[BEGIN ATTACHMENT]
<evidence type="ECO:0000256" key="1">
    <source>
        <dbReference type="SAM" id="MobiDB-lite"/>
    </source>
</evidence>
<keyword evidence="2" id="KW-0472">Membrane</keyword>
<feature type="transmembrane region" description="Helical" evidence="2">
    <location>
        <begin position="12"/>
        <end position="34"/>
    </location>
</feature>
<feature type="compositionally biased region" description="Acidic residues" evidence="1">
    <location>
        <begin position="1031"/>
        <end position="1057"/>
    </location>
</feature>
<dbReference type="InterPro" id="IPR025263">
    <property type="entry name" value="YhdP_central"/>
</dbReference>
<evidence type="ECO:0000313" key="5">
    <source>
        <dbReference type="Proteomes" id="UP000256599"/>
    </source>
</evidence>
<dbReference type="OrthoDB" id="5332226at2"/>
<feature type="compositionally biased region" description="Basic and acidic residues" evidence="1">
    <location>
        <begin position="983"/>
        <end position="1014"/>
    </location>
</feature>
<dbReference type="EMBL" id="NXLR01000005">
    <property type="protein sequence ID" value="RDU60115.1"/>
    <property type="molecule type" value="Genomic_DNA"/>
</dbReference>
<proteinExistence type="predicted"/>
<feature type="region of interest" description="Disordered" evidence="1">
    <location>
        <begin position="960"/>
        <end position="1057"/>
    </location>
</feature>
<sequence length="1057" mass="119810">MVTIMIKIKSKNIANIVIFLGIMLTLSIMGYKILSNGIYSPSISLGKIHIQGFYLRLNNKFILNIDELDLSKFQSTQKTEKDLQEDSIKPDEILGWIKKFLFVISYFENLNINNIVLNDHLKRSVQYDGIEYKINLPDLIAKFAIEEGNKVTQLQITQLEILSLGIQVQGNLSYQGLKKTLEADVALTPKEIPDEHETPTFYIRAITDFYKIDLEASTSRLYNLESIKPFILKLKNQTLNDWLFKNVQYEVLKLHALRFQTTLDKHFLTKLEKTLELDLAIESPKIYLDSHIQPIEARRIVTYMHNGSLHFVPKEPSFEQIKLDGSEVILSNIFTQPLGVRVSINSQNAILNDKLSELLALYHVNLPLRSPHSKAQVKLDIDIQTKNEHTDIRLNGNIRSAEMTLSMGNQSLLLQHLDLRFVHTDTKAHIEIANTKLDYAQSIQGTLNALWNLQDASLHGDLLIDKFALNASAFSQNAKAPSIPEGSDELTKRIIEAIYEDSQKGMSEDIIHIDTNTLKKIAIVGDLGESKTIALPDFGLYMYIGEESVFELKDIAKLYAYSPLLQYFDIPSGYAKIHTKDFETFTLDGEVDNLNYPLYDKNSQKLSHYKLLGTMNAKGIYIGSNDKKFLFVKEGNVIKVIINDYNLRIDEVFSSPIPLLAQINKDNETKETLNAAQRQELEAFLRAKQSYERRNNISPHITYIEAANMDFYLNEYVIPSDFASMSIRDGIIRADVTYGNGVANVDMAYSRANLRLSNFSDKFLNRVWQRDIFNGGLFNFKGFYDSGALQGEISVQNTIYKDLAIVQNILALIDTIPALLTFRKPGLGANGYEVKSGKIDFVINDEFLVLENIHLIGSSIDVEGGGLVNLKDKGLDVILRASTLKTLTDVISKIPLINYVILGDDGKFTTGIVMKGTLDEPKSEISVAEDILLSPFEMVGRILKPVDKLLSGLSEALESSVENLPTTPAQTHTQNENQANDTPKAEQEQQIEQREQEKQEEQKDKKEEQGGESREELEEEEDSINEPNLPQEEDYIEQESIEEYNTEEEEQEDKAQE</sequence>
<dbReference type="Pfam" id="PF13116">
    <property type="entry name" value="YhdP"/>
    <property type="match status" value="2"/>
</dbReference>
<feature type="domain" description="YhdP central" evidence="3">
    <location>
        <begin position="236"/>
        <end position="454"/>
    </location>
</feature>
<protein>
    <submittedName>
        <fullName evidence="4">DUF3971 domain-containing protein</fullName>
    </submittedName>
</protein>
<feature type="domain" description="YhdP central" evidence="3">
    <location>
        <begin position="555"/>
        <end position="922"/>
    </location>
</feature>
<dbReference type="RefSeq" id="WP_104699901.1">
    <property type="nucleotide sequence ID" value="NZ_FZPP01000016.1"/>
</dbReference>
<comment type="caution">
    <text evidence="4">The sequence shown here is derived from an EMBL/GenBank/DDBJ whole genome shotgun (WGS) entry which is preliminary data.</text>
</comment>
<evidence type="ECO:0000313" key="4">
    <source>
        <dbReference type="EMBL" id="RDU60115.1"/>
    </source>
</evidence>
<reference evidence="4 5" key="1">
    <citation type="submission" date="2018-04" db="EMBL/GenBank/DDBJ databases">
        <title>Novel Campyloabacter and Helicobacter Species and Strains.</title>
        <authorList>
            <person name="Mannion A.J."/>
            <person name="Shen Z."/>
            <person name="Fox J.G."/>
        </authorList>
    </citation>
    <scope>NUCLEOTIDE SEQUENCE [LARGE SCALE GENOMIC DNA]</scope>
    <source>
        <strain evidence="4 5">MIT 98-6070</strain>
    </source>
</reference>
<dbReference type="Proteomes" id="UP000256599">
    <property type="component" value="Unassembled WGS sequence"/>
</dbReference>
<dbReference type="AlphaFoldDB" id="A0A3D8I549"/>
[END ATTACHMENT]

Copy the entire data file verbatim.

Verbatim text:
<evidence type="ECO:0000256" key="1">
    <source>
        <dbReference type="SAM" id="MobiDB-lite"/>
    </source>
</evidence>
<keyword evidence="2" id="KW-0472">Membrane</keyword>
<feature type="transmembrane region" description="Helical" evidence="2">
    <location>
        <begin position="12"/>
        <end position="34"/>
    </location>
</feature>
<feature type="compositionally biased region" description="Acidic residues" evidence="1">
    <location>
        <begin position="1031"/>
        <end position="1057"/>
    </location>
</feature>
<dbReference type="InterPro" id="IPR025263">
    <property type="entry name" value="YhdP_central"/>
</dbReference>
<evidence type="ECO:0000313" key="5">
    <source>
        <dbReference type="Proteomes" id="UP000256599"/>
    </source>
</evidence>
<dbReference type="OrthoDB" id="5332226at2"/>
<feature type="compositionally biased region" description="Basic and acidic residues" evidence="1">
    <location>
        <begin position="983"/>
        <end position="1014"/>
    </location>
</feature>
<dbReference type="EMBL" id="NXLR01000005">
    <property type="protein sequence ID" value="RDU60115.1"/>
    <property type="molecule type" value="Genomic_DNA"/>
</dbReference>
<proteinExistence type="predicted"/>
<feature type="region of interest" description="Disordered" evidence="1">
    <location>
        <begin position="960"/>
        <end position="1057"/>
    </location>
</feature>
<sequence length="1057" mass="119810">MVTIMIKIKSKNIANIVIFLGIMLTLSIMGYKILSNGIYSPSISLGKIHIQGFYLRLNNKFILNIDELDLSKFQSTQKTEKDLQEDSIKPDEILGWIKKFLFVISYFENLNINNIVLNDHLKRSVQYDGIEYKINLPDLIAKFAIEEGNKVTQLQITQLEILSLGIQVQGNLSYQGLKKTLEADVALTPKEIPDEHETPTFYIRAITDFYKIDLEASTSRLYNLESIKPFILKLKNQTLNDWLFKNVQYEVLKLHALRFQTTLDKHFLTKLEKTLELDLAIESPKIYLDSHIQPIEARRIVTYMHNGSLHFVPKEPSFEQIKLDGSEVILSNIFTQPLGVRVSINSQNAILNDKLSELLALYHVNLPLRSPHSKAQVKLDIDIQTKNEHTDIRLNGNIRSAEMTLSMGNQSLLLQHLDLRFVHTDTKAHIEIANTKLDYAQSIQGTLNALWNLQDASLHGDLLIDKFALNASAFSQNAKAPSIPEGSDELTKRIIEAIYEDSQKGMSEDIIHIDTNTLKKIAIVGDLGESKTIALPDFGLYMYIGEESVFELKDIAKLYAYSPLLQYFDIPSGYAKIHTKDFETFTLDGEVDNLNYPLYDKNSQKLSHYKLLGTMNAKGIYIGSNDKKFLFVKEGNVIKVIINDYNLRIDEVFSSPIPLLAQINKDNETKETLNAAQRQELEAFLRAKQSYERRNNISPHITYIEAANMDFYLNEYVIPSDFASMSIRDGIIRADVTYGNGVANVDMAYSRANLRLSNFSDKFLNRVWQRDIFNGGLFNFKGFYDSGALQGEISVQNTIYKDLAIVQNILALIDTIPALLTFRKPGLGANGYEVKSGKIDFVINDEFLVLENIHLIGSSIDVEGGGLVNLKDKGLDVILRASTLKTLTDVISKIPLINYVILGDDGKFTTGIVMKGTLDEPKSEISVAEDILLSPFEMVGRILKPVDKLLSGLSEALESSVENLPTTPAQTHTQNENQANDTPKAEQEQQIEQREQEKQEEQKDKKEEQGGESREELEEEEDSINEPNLPQEEDYIEQESIEEYNTEEEEQEDKAQE</sequence>
<dbReference type="Pfam" id="PF13116">
    <property type="entry name" value="YhdP"/>
    <property type="match status" value="2"/>
</dbReference>
<feature type="domain" description="YhdP central" evidence="3">
    <location>
        <begin position="236"/>
        <end position="454"/>
    </location>
</feature>
<protein>
    <submittedName>
        <fullName evidence="4">DUF3971 domain-containing protein</fullName>
    </submittedName>
</protein>
<feature type="domain" description="YhdP central" evidence="3">
    <location>
        <begin position="555"/>
        <end position="922"/>
    </location>
</feature>
<dbReference type="RefSeq" id="WP_104699901.1">
    <property type="nucleotide sequence ID" value="NZ_FZPP01000016.1"/>
</dbReference>
<comment type="caution">
    <text evidence="4">The sequence shown here is derived from an EMBL/GenBank/DDBJ whole genome shotgun (WGS) entry which is preliminary data.</text>
</comment>
<evidence type="ECO:0000313" key="4">
    <source>
        <dbReference type="EMBL" id="RDU60115.1"/>
    </source>
</evidence>
<reference evidence="4 5" key="1">
    <citation type="submission" date="2018-04" db="EMBL/GenBank/DDBJ databases">
        <title>Novel Campyloabacter and Helicobacter Species and Strains.</title>
        <authorList>
            <person name="Mannion A.J."/>
            <person name="Shen Z."/>
            <person name="Fox J.G."/>
        </authorList>
    </citation>
    <scope>NUCLEOTIDE SEQUENCE [LARGE SCALE GENOMIC DNA]</scope>
    <source>
        <strain evidence="4 5">MIT 98-6070</strain>
    </source>
</reference>
<dbReference type="Proteomes" id="UP000256599">
    <property type="component" value="Unassembled WGS sequence"/>
</dbReference>
<dbReference type="AlphaFoldDB" id="A0A3D8I549"/>